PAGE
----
GI in Kuwait finds strength in field baptism
March 16, 2003
CAMP UDAIRI, Kuwait — As a sandy tempest raged all around him, Sgt. Robert Pawloski emerged smiling from the makeshift pool soaking wet and spiritually reborn.
He had been baptized in the desert, a tradition dating back 2,000 years to Jesus and John the Baptist.
“As the sand was going and the wind was blowing, I was thinking how cold it was going to be,” Pawloski recalled a few days later. “As soon as I got in, it wasn’t cold anymore.”
Chaplain (Capt.) Celestene Robb, pushed him underneath the water for a moment, then helped him up again. A crowd of well-wishers — including Lt. Col. Mike Barbee, Pawloski’s squadron commander, and Col. William Wolf, the regimental commander — congratulated him and sang, “Wade in the Water,” a traditional baptismal song.
Pawloski, 30, of the 6th Squadron, 6th Cavalry Regiment, had been in the desert three weeks when he decided early this month it was time to rededicate his life to God.
“I walked past the chaplain; she was setting up for a Catholic service,” Pawloski said. “Something came over me. I asked her if she could save me and baptize me.”
He had grown up in a churchgoing Southern Baptist family in Jacksonville, Ark., but religion had fallen into the background since he joined the Army 12 years ago.
In recent years, Pawloski had gone through a bad divorce but was happy to emerge with a new marriage to his current wife, Kerry, and custody of his four children, Kameron, Branden, Megan and Mercedes.
“I forgot where I came from, my roots, and I needed to stop being so self-contained,” he said. “It was something I had to do, whether it was Texas or Carolina or here. I just felt like it was time to turn to the Lord.”
Robb, 44, was delighted, and she immediately agreed to help. She has been an ordained minister of the Ohio-based Pentecostal Assemblies of the Word Inc. and had served a congregation in Stony Creek, Va., before joining the Army four years ago.
While she has performed many baptisms (one of them in a swimming pool just before the 6-6 Cavalry left its home base of Illesheim, Germany, for Kuwait in February), neither she nor any of the chaplains she spoke with had ever done one in the field.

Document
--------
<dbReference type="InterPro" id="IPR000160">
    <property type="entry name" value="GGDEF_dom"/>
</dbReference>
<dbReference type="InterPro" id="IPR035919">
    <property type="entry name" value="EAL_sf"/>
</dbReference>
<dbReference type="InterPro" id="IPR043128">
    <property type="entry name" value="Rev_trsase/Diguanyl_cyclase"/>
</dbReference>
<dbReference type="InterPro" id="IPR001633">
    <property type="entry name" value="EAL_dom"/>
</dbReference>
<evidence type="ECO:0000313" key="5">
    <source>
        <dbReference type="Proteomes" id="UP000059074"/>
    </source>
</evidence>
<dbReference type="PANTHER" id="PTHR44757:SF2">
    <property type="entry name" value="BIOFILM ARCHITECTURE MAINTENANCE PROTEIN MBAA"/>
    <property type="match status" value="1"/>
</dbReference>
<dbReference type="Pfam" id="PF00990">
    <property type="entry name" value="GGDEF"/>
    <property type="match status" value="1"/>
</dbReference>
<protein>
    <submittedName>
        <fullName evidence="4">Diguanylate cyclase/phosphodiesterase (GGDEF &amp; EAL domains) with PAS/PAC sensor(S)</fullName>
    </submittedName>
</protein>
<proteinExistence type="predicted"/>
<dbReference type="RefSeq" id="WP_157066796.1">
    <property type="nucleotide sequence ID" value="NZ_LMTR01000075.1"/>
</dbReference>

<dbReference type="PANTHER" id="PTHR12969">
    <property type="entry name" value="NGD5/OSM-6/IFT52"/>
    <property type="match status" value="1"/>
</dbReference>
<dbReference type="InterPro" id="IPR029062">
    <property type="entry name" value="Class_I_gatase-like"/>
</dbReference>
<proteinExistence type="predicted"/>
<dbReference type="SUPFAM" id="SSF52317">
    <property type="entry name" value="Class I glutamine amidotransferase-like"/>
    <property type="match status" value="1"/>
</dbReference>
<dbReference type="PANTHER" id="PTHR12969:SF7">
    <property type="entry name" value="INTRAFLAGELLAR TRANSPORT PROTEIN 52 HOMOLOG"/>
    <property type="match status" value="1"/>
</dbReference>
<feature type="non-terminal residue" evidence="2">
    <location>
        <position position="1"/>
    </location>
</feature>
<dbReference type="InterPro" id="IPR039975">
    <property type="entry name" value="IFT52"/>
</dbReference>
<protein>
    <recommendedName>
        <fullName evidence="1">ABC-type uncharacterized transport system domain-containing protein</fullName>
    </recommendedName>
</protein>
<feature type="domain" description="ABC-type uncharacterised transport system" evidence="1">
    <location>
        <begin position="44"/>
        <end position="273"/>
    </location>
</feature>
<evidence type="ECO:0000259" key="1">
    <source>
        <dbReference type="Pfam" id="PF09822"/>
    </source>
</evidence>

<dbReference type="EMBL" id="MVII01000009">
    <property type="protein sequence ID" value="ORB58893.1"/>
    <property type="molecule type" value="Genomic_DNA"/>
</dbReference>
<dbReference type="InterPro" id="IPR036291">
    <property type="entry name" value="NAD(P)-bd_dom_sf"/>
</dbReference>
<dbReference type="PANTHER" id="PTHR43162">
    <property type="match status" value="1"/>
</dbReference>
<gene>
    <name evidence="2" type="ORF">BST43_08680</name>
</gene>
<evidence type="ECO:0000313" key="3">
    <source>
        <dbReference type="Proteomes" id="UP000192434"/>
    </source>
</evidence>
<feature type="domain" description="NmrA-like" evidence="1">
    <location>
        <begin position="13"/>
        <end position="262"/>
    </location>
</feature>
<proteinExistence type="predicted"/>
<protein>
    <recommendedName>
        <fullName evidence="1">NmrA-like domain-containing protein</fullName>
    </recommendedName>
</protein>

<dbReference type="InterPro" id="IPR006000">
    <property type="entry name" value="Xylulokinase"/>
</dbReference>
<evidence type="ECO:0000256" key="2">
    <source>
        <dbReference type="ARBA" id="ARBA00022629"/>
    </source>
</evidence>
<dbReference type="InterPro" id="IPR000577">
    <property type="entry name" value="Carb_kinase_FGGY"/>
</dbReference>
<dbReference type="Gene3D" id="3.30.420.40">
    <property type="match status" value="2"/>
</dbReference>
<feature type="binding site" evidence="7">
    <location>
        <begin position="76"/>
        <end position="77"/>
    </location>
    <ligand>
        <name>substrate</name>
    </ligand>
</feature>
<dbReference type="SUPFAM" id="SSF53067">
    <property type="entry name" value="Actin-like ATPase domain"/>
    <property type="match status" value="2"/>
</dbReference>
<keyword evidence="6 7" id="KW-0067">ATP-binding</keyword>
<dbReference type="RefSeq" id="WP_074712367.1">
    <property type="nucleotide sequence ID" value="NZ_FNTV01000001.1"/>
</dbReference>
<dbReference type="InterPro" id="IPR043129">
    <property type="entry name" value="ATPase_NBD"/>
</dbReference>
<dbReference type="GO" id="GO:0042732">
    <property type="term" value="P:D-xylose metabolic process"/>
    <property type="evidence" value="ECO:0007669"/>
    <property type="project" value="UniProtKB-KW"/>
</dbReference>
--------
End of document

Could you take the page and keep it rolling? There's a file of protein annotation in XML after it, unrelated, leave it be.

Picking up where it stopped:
“This is what our work is about, bringing God to the soldiers,” Robb said. “That’s the greatest accomplishment any chaplain could have — to help someone be born again.”
Baptism is an important part of Christian religious tradition, symbolizing purity and rebirth. According to the Bible, Jesus was baptized in the Jordan River at the beginning of his ministry. The Gospel of John says that man must be reborn of water as well as spirit to enter the Kingdom of God.
“It’s an important element of our walk in faith with Christ,” Robb said.
A plastic baptismal pool liner is a standard part of a chaplain’s deployment kit. She detailed some engineers to dig a hole 3 feet in diameter and 3 feet deep. She scheduled the baptism for Friday, five days after Pawloski approached her. She reluctantly delayed it a day because of a lightning storm.
She placed the liner in pool the next day. Despite the sandstorm, Robb directed some 6-6 Cavalry soldiers to fill the pool with bottles of drinking water that had passed the expiration date. It took 250 gallons.
The visitors sang and listened to Pawloski’s profession of faith before his immersion.
“As I was standing out there, singing songs, I knew it was what I really wanted to do,” he said.
Robb said baptism doesn’t automatically make someone a religious person. It’s a beginning, not an end. Newly baptized Christians need support from their friends and family, and she asked the guests at Pawloski’s baptism to give it to him.
“People who don’t believe will look at you different. They think you’re a different person, that you’re more religious now,” Pawloski said. “But it’s a work in progress. You have to take it step by step.”
Robb said many desert services include an “altar call,” in which the chaplain calls forward worshippers who want to renew their faith. She hopes now to follow up more of those with baptisms.
“One thing about wartime: Everybody wants to get religion. The immediacy of death makes people think about God, think about their lives,” she said.
“There’s a conviction that people need to get their lives in order, to be spiritually ready before we cross the berm.”